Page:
United States District Court, E.D. Oklahoma
GINGER F. COOK, Plaintiff,
NANCY A. BERRYHILL, Acting Commissioner of Social Security Administration, Defendant.
REPORT AND RECOMMENDATION
KIMBERLY E. WEST UNITED STATES MAGISTRATE JUDGE
Ginger F. Cook (the “Claimant”) requests judicial
review of the decision of the Commissioner of the Social
Security Administration (the “Commissioner”)
denying Claimant's application for disability benefits
under the Social Security Act. Claimant appeals the decision
of the Administrative Law Judge (“ALJ”) and
asserts that the Commissioner erred because the ALJ
incorrectly determined that Claimant was not disabled. For
the reasons discussed below, it is the recommendation of the
undersigned that the Commissioner's decision be REVERSED
and REMANDED for further proceedings.
Security Law and Standard of Review
under the Social Security Act is defined as the
“inability to engage in any substantial gainful
activity by reason of any medically determinable physical or
mental impairment. . .” 42 U.S.C. § 423(d)(1)(A).
A claimant is disabled under the Social Security Act
“only if his physical or mental impairment or
impairments are of such severity that he is not only unable
to do his previous work but cannot, considering his age,
education, and work experience, engage in any other kind of
substantial gainful work which exists in the national
economy. . .” 42 U.S.C. §423(d)(2)(A). Social
Security regulations implement a five-step sequential process
to evaluate a disability claim. See, 20 C.F.R.
§§ 404.1520, 416.920.
review of the Commissioner's determination is limited in
scope by 42 U.S.C. § 405(g). This Court's review is
limited to two inquiries: first, whether the decision was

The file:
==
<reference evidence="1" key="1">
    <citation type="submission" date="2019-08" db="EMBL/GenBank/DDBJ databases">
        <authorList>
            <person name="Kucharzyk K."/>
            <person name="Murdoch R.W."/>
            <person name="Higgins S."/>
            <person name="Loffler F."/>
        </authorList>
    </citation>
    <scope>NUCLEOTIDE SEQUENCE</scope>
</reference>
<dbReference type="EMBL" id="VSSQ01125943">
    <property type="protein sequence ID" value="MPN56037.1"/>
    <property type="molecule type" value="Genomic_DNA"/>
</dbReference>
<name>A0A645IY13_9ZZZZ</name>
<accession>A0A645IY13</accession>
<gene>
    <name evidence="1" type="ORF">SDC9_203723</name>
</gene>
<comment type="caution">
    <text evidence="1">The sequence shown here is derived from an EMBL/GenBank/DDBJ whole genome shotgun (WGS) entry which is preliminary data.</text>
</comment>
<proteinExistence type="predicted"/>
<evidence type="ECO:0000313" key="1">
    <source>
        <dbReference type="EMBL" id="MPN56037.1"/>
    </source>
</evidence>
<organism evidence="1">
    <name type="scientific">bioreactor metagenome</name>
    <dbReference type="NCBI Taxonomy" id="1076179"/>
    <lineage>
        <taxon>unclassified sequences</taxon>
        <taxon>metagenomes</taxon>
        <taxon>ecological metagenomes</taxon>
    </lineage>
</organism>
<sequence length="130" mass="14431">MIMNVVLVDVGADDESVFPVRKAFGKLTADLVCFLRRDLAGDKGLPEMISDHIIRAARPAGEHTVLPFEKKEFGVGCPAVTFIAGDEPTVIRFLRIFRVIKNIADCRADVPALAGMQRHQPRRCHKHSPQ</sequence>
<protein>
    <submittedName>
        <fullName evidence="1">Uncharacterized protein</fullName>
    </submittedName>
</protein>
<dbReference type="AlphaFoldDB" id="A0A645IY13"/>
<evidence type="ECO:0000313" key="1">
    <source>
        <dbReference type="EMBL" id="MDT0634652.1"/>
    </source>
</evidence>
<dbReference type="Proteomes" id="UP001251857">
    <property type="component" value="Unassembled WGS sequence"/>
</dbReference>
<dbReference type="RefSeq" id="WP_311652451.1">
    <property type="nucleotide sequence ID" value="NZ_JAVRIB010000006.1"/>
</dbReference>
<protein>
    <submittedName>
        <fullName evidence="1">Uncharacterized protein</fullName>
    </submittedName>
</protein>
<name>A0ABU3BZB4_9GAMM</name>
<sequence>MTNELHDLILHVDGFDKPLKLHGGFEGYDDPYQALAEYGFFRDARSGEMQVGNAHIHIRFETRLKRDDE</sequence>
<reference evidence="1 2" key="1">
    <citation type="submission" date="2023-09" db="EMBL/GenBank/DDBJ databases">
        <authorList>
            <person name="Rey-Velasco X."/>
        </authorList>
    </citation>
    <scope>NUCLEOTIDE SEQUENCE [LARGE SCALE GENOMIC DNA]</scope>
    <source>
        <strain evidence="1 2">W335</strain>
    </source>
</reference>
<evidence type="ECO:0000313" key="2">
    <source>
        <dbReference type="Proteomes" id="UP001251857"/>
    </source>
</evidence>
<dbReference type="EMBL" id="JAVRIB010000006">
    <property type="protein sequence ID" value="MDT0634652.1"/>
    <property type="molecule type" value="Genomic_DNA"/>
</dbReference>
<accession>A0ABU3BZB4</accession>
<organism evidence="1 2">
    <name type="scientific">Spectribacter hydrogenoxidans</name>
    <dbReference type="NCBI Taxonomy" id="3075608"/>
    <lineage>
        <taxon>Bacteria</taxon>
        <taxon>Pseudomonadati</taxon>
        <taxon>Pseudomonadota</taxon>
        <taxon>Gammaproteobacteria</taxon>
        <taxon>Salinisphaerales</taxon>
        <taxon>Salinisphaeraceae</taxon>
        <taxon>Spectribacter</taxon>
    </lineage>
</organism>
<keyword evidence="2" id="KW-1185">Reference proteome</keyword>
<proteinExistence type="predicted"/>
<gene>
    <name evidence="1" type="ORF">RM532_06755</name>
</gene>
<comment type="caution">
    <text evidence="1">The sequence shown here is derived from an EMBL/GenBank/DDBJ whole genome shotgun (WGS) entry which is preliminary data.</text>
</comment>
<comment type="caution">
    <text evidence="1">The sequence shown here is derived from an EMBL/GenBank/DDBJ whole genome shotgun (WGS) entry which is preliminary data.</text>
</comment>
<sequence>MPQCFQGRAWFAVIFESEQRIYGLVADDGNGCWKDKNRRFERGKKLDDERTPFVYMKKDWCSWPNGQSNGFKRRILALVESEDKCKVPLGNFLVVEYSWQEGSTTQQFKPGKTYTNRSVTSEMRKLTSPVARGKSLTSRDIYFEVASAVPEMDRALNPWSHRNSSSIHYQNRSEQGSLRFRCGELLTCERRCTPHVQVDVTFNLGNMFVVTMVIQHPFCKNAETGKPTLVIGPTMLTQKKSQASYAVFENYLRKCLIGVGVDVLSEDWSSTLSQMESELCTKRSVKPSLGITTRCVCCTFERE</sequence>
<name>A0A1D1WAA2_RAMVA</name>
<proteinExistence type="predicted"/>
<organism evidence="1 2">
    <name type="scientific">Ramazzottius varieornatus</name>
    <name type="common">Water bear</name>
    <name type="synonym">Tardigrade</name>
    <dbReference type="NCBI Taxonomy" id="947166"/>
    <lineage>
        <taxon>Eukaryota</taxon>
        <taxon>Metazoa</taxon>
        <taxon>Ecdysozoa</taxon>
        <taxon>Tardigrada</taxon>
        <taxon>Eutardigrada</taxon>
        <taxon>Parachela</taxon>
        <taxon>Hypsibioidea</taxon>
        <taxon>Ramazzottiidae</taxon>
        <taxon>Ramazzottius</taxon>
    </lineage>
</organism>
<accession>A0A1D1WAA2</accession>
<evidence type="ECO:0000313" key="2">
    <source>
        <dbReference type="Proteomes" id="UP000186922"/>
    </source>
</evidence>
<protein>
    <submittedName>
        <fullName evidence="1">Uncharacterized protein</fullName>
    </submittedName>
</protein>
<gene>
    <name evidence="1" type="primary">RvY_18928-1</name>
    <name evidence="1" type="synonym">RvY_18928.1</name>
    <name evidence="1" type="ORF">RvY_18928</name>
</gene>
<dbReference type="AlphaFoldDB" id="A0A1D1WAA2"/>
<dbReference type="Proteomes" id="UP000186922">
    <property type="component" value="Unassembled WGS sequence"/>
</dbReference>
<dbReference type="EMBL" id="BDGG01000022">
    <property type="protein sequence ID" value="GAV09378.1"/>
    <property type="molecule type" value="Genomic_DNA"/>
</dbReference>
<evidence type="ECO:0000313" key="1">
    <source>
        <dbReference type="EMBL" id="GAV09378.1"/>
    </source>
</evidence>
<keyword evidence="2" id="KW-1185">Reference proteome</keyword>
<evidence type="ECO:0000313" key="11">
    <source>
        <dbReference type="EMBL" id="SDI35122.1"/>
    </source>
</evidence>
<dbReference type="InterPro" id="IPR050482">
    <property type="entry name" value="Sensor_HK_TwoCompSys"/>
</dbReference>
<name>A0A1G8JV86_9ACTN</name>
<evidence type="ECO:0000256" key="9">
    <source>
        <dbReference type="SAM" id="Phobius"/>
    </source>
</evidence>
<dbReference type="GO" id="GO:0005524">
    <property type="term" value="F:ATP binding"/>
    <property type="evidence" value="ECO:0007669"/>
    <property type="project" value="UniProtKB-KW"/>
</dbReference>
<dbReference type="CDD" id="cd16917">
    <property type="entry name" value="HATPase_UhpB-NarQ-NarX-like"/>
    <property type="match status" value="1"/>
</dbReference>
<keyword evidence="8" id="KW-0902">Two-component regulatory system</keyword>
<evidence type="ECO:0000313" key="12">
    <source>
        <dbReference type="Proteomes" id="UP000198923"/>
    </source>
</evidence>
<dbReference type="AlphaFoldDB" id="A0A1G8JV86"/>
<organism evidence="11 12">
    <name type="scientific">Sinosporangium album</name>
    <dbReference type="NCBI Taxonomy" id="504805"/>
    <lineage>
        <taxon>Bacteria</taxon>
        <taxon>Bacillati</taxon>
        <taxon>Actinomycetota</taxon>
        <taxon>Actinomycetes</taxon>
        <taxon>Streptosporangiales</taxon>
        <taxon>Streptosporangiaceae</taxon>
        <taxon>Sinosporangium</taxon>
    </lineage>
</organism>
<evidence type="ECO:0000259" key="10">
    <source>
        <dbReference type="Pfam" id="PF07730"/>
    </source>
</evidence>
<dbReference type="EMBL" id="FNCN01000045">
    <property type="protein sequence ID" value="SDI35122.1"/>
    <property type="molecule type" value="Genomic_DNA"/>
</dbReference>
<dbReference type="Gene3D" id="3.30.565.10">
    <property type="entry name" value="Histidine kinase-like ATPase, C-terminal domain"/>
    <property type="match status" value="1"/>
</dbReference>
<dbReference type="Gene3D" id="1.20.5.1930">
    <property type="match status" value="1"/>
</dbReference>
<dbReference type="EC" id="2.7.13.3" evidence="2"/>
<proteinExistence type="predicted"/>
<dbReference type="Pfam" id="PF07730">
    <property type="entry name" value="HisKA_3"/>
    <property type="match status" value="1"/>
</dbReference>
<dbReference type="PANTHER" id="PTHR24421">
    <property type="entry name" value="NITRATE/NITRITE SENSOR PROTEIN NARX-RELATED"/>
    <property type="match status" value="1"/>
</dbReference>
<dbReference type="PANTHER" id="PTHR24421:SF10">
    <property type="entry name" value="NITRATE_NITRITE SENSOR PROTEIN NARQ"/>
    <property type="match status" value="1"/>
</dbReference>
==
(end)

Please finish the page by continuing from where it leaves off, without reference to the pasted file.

supported by substantial evidence; and, second, whether the
correct legal standards were applied. Hawkins v.
Chater, 113 F.3d 1162, 1164 (10th Cir. 1997)(citation
omitted). The term “substantial evidence” has
been interpreted by the United States Supreme Court to
require “more than a mere scintilla. It means such
relevant evidence as a reasonable mind might accept as
adequate to support a conclusion.” Richardson v.
Perales, 402 U.S. 389, 401 (1971) (quoting
Consolidated Edison Co. v. NLRB, 305 U.S. 197, 229
(1938)). The court may not re-weigh the evidence nor
substitute its discretion for that of the agency. Casias
v. Secretary of Health & Human Servs., 933 F.2d 799,
800 (10th Cir. 1991). Nevertheless, the court must review the
record as a whole, and the “substantiality of the
evidence must take into account whatever in the record fairly
detracts from its weight.” Universal Camera Corp.
v. NLRB, 340 U.S. 474, 488 (1951); see also,
Casias, 933 F.2d at 800-01.
was born on June 8, 1970 and was 44 years old at the time of
the ALJ's latest decision. Claimant completed his high
school education and some college. Claimant has worked in the
past as a certified nurse's aide, a technician in a
catheter lab, and in tech support/dispatch agent. Claimant
alleges an inability to work beginning January 16, 2010 due
to limitations resulting from constant leg pain and anxiety.
October 27, 2010, Claimant protectively filed for disability
insurance benefits under Title II (42 U.S.C. § 401,
et seq.) of the Social Security Act. On March 8,
2012, Claimant filed an application for supplemental security
income pursuant to Title XVI (42 U.S.C. § 1381, et
seq.). Claimant's applications were denied initially
and upon reconsideration. After an administrative hearing, an
Administrative Law Judge (“ALJ”) entered an
unfavorable decision which the Appeals Council reversed and
remanded for further consideration.
16, 2014, ALJ Bernard Porter conducted a further
administrative hearing by video with Claimant appearing in
Fort Smith, Arkansas and the ALJ presiding in McAlester,
Oklahoma. On June 25, 2014, the ALJ entered a second
unfavorable decision. The Appeals Council denied review of
the ALJ's decision on December 3, 2015. As a result, the
decision of the ALJ represents the Commissioner's final
decision for purposes of further appeal. 20 C.F.R.
§§ 404.981, 416.1481.
of the Administrative Law Judge
made his decision at step five of the sequential evaluation.
He determined that while Claimant suffered from severe
impairments, she did not meet a listing and retained the
residual functional capacity (“RFC”) to perform
sedentary work with limitations.
Alleged for Review
asserts the ALJ committed error in (1) failing to find that
Claimant's impairments met or equaled a listing; (2)
reaching an improper and unsupported RFC; and (3) finding
Claimant could perform jobs identified at step five.